Distinctive Woodworking

A sticky time: The path to a set of pen gifts

For the gifts for the Ottawa’s Viennese Winter Ball, I’ve talked about the ‘easy’ parts of making a set of pens so far. But then it gets sticky.
As in glue.

Over the fifteen plus years that I have made pens, I think I’ve heard and read about fifteen different means to glue up a set of pens. The challenge is that you’re looking to bond a variety of pieces of woods, some that are more oily, some that are drier, some that are harder, some that are softer. Finding the best chemistry makes the difference between a gift that lasts for years and decades, and a pen that falls apart after 6 months and disappoints the recipient.

Several years ago I switched to using West System Epoxy. It is an expensive glue that is heavily used for aviation and for boatbuilding, and I consider myself having solved the adhesive problem.  Expensive but worth every penny for the robustness of the pen.

The challenge becomes: how to put a whole bunch of pens together.

This is one of the times when being intensely organized is crucial. The epoxy has only a small amount of time to work with before it starts to set up (longer than those poor quality ‘5 minute’ epoxies, but only about half an hour)   So I drafted my daughter into the battle.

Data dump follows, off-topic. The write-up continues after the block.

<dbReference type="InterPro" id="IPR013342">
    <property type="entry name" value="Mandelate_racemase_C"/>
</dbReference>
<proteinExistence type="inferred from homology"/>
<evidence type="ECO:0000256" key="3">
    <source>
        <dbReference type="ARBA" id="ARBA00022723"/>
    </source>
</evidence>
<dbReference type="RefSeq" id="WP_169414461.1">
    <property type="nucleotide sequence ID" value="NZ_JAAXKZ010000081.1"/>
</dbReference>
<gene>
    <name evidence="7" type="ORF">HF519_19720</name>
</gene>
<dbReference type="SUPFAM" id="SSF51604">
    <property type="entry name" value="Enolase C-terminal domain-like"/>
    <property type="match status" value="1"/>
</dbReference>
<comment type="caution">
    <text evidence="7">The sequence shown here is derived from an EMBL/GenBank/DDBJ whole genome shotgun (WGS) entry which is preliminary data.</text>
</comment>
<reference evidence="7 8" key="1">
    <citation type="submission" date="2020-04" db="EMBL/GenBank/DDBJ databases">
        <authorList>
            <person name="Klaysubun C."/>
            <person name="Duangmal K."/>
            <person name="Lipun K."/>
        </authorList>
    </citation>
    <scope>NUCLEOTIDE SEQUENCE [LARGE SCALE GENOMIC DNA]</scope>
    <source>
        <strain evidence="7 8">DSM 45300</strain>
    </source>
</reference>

Start with all the pen mechanisms organized in their sorting containers.

IMG_1930 IMG_1918 IMG_1917

Continue with all the wooden pieces organized in their trays.


Cover the dining room table with paper and take over the dining room (and a little of the family room, and a little of the living room) (And you wonder why my wife has some grey hair?)


And get to work with the glue.  Each pen requires one or two metal tubes that reinforce the wood. That tube needs to be thoroughly bonded to the wood, so a proper layer of glue, well spread, is crucial.  It then needs to be inserted into the wooden pen piece to the right position WITHOUT removing all the glue you just put on.

And the end result looks like this. IMG_0342 IMG_1420

And when we’re all done,  the dining room looked a little like this:


Over forty pens prepared for the REAL work.  Actually turning them into beautiful pens.